And then this happened.

Newt Gingrich holds up a stuffed animal at a town hall in Rock Hill, South Carolina.

On Thursday, Newt Gingrich told CNN that the South Carolina Republican primary "is going to be Armageddon." On Friday, the candidate picked up the endorsement of the co-creator of the End Times series, Left Behind.

That, at least, is this morning's big announcement from the Gingrich campaign: Per a release, Tim LaHaye, best-selling author and probably the single greatest influence on the way Americans think about the Rapture (to the extent that we think about the Rapture), has come off the bench to throw his support behind the former House speaker. It's not a game-changer, but it's not nothing, either; LaHaye and his wife, Beverley, supported Mike Huckabee in 2008 and carry a good deal of weight with a certain kind of evangelical Christian. After intitially declaring he could support any of the trio of Rep. Michele Bachmann, Sarah Palin, and Tim Pawlenty, he'd been forced to find someone new.

President Obama's policies are "going to work against our country and bring us closer to the apocalypse," LaHaye says.

But, as befitting an End Times novelist, LaHaye's views are also quite radical. In a May interview with the Daily Beast, LaHaye explained that President Obama couldn't be a Christian because of his supposedly socialist views. And besides, he added, "have you ever heard of as many communists or socialists that have been appointed as tsars in our country? There are 134 of them and they've been appointed by this man who you claim is a Christian." In the same interview, he said that the Haiti earthquake and Japanese tsunami were "warnings to mankind that we ought to get right with God."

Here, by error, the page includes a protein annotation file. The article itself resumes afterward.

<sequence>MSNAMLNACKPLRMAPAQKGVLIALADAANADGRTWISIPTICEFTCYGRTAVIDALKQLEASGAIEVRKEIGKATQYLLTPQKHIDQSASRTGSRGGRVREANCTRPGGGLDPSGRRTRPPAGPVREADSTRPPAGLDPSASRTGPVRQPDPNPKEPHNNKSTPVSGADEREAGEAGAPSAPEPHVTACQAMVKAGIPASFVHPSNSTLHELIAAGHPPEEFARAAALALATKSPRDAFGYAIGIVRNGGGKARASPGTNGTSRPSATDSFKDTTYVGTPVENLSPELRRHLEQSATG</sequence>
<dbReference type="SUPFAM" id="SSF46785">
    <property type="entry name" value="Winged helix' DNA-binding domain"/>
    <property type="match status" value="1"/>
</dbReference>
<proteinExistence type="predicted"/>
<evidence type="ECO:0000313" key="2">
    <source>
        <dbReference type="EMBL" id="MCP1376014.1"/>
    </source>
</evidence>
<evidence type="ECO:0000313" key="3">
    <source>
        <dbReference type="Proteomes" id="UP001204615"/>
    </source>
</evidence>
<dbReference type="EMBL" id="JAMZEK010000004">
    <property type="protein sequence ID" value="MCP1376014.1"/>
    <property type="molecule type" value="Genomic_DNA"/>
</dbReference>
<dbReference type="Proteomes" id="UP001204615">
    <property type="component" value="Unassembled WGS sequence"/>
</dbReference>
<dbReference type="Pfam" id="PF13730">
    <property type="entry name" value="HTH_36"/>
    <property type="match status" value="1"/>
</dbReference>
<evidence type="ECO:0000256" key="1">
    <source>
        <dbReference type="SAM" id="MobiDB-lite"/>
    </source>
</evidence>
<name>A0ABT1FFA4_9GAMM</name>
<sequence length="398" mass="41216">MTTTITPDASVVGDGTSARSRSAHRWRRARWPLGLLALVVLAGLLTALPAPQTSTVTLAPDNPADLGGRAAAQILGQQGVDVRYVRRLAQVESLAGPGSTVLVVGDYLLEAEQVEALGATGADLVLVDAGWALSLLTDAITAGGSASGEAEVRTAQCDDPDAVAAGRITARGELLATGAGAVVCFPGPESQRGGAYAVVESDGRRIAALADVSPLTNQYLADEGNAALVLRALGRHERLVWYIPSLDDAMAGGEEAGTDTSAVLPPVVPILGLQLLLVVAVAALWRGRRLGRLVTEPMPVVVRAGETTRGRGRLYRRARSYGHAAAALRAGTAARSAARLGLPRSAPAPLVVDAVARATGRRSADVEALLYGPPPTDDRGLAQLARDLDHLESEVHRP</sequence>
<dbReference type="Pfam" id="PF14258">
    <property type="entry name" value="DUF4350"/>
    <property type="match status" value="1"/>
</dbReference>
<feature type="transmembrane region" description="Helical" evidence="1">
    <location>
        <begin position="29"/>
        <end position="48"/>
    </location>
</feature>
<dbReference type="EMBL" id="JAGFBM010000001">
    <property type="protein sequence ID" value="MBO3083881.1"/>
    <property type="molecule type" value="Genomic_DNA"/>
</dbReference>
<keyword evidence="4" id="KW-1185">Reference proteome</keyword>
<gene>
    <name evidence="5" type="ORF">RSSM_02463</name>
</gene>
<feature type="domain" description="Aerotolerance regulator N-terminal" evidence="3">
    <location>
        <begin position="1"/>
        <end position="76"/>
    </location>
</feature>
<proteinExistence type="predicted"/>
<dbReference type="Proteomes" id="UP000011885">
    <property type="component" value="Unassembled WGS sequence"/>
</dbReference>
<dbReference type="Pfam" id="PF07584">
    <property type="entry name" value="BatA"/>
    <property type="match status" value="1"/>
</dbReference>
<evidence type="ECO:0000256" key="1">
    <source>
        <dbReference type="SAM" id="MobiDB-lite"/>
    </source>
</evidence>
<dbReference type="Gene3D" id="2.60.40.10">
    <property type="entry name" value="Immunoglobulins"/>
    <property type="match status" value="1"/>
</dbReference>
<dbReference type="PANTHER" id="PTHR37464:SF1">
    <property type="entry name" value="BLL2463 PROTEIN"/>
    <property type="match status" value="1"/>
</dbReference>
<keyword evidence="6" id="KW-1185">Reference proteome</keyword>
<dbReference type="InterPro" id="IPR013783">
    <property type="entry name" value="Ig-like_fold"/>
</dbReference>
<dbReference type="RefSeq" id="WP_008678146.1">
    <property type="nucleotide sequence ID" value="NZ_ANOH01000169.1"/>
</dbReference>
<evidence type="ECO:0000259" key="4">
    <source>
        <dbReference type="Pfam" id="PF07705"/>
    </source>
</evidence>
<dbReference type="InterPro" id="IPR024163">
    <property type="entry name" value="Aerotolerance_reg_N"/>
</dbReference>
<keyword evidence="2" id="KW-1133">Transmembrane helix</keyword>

But LaHaye's most damning criticism of the president came in an interview on Huckabee's Fox News program in 2010, in which he stated explicitly that President Obama's policies were helping speed up the arrival of the Apocalypse. "Our present president doesn't seem to get it. He doesn't understand that some of the things he's introducing that many of us call 'raw socialism'—it's a different name, but it's essentially government control and government domination of everything. And he sees that as a panacea, but instead it's going to work against our country and bring us closer to the Apocalypse."

In a statement released by the campaign, Gingrich said: "I am honored to have Tim's endorsement. His work as both a minister and author is truly unmatched. Tim will be a terrific partner for the Gingrich Faith Leaders Coalition as we work to combat the influence of radical secularism and activist judges." Or else.

Last February, activists pitched a fit when it was announced that, for the second consecutive year, the gay Republican group GOProud would be a cosponsor of Washington's biggest right-wing confab, the Conservative Political Action Conference. The Heritage Foundation and Sen. Jim DeMint (R-S.C.) both skipped the event in protest. That came a year after Ryan Sorba, chairman of California Young Americans for Freedom, delivered an epic rant against GOProud at CPAC's main stage. In July, the American Conservative Union, which puts on the conference every year, bowed to complaints, and in July informed GOProud the group would not be invited back in 2012 (the only other group to receive a disinvite was the John Birch Society).